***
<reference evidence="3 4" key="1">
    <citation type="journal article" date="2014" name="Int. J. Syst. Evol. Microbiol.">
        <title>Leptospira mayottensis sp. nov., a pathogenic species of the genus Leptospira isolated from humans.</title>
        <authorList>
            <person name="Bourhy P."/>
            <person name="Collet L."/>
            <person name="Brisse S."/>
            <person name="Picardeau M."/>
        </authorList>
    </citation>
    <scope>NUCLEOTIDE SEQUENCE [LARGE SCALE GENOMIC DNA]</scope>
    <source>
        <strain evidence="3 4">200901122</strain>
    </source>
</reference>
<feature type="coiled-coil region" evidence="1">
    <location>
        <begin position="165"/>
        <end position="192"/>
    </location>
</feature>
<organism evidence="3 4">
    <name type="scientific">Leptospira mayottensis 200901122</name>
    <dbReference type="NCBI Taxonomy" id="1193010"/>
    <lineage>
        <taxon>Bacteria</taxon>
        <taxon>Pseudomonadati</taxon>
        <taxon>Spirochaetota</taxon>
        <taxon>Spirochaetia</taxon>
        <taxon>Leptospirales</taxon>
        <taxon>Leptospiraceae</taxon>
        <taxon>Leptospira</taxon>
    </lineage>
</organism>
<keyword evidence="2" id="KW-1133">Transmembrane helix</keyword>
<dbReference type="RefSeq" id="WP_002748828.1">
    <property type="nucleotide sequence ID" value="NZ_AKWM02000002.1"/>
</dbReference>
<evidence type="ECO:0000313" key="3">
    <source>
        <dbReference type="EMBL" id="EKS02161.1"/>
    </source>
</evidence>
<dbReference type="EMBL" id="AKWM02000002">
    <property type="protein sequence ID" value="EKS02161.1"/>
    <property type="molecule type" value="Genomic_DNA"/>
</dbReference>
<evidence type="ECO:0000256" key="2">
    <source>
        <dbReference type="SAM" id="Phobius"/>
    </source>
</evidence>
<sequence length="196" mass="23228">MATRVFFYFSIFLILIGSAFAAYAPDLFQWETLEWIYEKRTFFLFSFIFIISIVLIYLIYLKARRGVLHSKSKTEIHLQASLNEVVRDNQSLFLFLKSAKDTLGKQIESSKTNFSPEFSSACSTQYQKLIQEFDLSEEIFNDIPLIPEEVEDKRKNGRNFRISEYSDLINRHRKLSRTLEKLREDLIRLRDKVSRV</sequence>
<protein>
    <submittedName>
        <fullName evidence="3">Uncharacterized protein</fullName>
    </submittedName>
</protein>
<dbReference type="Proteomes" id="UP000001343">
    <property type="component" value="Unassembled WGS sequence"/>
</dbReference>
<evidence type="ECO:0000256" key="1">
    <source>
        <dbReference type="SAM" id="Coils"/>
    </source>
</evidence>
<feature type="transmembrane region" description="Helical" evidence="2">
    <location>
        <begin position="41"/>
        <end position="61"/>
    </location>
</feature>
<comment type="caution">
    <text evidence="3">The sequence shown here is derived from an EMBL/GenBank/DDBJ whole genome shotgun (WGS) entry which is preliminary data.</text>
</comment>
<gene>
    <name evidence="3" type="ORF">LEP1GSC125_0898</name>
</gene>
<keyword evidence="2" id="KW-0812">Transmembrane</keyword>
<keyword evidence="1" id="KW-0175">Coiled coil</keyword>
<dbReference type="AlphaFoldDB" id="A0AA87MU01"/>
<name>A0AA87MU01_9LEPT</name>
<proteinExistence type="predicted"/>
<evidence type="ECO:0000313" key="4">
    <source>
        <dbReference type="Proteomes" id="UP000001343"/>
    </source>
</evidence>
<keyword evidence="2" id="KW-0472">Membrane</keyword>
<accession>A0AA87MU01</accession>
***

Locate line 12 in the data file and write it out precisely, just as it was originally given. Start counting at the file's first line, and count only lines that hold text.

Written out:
    <source>